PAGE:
As Overwatch neared release I started to get more and more excited by the hype surrounding it. I caved and bought it for PC on release day which ultimately led to me never returning to Battleborn. I had so much fun in Overwatch from the very first moment I launched it that I couldn’t see myself wasting any time playing Battleborn that could be better spent in Overwatch. Once or twice, out of curiosity, I tried to give Battleborn another try, but each time I was met with longer and longer matchmaking times (on the Xbox One) only to have to spend thirty minutes or so to complete a match when I finally got in. This didn’t prove to be fun, whereas in the same time span I could’ve played two or three games of Overwatch. More recently I launched Battleborn one last time, only to sit at the matchmaking screen for a full twenty minutes without finding a match (there were no server issues reported with either Xbox or Battleborn at the time).

I’ve always felt like if Battleborn ever wanted to make a splash at all, it should have gone free to play long ago. It remains to be seen if the free to play model will have a significant impact on the game’s player-base and perception going forward, however I personally think that I’ve already had my fill. Still, I’m going to try it out on PC (I already own it on PC from a Humble Bundle) to see if the new influx of players can make things fun. I’ll be sure to post an update after playing a round or two of the PC version of the game to see if any of my feelings have changed.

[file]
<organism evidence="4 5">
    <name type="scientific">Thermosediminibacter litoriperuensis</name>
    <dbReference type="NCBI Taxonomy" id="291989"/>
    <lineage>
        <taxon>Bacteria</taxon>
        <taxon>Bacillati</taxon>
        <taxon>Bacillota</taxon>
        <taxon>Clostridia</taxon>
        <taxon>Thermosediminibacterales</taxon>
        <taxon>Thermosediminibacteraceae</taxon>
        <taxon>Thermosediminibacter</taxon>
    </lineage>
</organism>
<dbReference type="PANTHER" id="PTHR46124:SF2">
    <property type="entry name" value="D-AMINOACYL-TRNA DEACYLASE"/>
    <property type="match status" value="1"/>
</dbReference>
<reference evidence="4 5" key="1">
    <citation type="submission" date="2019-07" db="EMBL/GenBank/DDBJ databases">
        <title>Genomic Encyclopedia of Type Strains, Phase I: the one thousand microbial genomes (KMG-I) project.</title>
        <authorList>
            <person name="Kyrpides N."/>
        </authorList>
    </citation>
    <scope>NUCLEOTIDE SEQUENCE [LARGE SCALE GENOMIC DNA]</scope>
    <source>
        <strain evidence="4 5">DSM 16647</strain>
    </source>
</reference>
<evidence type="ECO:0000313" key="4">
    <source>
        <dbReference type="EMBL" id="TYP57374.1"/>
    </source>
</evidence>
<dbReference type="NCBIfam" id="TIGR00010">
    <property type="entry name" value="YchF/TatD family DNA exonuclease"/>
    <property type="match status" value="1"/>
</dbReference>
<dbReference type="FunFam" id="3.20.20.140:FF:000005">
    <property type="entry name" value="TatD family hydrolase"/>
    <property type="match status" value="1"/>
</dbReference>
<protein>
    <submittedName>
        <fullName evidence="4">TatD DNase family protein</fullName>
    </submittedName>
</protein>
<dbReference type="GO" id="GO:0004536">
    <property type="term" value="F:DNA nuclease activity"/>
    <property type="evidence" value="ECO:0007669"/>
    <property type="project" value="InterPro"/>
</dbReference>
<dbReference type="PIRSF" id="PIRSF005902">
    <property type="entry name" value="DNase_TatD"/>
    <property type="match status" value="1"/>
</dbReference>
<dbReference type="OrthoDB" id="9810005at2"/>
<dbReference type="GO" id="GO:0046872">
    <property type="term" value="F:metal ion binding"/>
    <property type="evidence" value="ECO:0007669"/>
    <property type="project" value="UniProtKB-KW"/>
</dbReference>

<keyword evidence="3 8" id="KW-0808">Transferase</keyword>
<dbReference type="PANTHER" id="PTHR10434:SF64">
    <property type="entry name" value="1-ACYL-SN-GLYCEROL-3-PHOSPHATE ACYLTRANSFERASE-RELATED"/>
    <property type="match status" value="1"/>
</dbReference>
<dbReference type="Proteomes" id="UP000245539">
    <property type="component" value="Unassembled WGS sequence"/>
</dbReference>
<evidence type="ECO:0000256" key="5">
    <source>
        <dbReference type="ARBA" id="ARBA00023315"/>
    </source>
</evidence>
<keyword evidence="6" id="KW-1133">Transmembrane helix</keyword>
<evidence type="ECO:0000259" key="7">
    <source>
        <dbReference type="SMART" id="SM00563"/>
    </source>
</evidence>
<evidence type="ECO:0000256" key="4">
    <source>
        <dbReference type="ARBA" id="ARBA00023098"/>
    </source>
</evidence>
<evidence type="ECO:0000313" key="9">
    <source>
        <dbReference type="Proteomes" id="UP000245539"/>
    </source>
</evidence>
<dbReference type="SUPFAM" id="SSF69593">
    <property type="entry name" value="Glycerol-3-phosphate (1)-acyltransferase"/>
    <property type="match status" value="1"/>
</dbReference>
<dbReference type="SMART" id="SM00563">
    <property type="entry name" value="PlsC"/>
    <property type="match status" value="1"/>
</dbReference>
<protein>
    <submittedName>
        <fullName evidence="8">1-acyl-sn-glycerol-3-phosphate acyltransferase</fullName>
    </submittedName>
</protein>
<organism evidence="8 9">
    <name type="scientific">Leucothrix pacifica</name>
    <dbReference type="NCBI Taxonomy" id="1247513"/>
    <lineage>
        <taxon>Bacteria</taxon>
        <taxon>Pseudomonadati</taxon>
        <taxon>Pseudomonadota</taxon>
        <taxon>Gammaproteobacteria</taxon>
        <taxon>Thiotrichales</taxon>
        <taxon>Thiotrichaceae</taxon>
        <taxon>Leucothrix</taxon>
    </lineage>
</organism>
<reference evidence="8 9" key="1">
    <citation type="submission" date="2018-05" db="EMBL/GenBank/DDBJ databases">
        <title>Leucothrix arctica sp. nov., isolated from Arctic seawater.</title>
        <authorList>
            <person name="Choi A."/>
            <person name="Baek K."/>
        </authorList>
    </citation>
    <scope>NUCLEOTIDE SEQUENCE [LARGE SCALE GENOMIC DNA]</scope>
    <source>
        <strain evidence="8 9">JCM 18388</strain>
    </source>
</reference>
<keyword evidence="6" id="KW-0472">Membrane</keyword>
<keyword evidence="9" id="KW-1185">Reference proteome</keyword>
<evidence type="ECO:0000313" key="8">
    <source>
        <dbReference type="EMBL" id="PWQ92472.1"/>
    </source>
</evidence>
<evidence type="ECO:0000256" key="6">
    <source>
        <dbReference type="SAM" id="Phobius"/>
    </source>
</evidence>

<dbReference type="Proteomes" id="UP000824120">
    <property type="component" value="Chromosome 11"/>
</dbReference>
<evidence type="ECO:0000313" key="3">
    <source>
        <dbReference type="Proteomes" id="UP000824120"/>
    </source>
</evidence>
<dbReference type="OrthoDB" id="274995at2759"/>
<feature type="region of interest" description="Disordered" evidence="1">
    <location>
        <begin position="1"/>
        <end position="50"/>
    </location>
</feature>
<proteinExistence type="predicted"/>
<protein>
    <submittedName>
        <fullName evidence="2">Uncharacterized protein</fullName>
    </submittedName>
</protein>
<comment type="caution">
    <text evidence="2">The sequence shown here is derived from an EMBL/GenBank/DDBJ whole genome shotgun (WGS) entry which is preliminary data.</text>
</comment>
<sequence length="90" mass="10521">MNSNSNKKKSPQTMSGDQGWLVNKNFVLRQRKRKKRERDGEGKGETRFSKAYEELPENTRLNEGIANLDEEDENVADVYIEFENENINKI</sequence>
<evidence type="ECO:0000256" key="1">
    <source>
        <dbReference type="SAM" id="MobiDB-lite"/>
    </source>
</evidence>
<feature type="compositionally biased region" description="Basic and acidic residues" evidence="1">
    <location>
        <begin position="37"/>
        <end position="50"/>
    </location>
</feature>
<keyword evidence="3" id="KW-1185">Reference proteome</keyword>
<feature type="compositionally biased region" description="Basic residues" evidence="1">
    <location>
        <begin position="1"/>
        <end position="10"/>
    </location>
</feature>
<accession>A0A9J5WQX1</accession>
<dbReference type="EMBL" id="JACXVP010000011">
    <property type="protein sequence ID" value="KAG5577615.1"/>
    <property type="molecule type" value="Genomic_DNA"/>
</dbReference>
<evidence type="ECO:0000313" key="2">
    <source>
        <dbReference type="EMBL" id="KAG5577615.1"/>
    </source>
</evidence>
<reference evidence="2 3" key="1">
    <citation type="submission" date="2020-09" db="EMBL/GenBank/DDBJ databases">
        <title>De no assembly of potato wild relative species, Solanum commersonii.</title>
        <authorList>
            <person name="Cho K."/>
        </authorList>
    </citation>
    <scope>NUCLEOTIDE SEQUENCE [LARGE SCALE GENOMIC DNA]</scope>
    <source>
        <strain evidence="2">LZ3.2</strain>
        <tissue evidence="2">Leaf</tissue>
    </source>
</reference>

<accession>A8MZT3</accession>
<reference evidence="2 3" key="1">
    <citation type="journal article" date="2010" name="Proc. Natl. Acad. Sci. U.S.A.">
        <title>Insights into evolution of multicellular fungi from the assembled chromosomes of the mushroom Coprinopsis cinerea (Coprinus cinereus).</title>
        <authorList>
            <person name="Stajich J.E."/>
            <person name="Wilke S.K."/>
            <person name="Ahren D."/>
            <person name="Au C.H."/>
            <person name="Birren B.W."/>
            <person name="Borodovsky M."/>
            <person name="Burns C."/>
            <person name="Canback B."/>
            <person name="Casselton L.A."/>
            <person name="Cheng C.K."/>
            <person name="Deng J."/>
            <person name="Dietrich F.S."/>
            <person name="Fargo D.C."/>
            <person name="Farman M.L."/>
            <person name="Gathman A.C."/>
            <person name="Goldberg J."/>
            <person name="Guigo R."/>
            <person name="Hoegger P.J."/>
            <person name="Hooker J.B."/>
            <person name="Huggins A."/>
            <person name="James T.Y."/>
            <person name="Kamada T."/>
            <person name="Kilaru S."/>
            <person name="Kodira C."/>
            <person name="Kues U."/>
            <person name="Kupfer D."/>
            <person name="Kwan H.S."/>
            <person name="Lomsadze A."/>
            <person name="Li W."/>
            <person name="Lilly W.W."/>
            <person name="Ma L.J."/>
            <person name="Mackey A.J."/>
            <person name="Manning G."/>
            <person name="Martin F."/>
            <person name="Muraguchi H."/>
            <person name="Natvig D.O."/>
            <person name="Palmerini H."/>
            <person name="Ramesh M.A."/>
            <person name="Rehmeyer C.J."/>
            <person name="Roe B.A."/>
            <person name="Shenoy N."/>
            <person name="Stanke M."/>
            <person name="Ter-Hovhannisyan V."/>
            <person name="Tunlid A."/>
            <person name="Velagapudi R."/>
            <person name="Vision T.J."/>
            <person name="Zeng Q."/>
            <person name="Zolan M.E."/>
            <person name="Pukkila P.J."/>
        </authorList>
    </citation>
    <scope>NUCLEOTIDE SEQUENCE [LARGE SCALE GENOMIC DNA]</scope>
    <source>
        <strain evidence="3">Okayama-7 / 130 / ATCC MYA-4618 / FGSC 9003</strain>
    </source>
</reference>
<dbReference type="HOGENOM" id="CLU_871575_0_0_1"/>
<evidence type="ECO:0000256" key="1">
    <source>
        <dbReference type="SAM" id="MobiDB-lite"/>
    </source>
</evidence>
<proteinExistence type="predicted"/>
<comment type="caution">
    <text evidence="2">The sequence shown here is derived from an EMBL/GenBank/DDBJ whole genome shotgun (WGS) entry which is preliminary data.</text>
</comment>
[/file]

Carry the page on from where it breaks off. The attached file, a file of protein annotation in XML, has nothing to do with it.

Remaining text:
Lawbreakers looks sweet!

Cliff Bleszinski and Boss Key Productions’ debut game, Lawbreakers, revealed a new trailer yesterday and it’s began to generate a lot of hype around the game. I hadn’t heard a lot about the game previously (though I did get a Lawbreakers hat in a Loot Crate awhile back) and the trailer was my first time seeing the game. I’m already sold. I can’t stop watching the trailer, and I’m finding myself already salivating over the game.

Lawbreakers will cost just $29.99 when it releases later this year (I assume we’ll get a date at E3) on PS4 and PC. If the price seems too good to be true, it’s worth noting that there will be no season pass, and all future updates will be free. There will be a loot box system in place, but all items will be purely cosmetic.

If you want a better look at how the game will play, there are several mode tutorials on Lawbreaker’s YouTube channel which show you how some of the game modes will work.

I can’t wait to see more at E3, and look forward to what might become 2017’s Overwatch.

Gumballs Plays: PLAYERUNKNOWN’S BATTLEGROUNDS (22 May)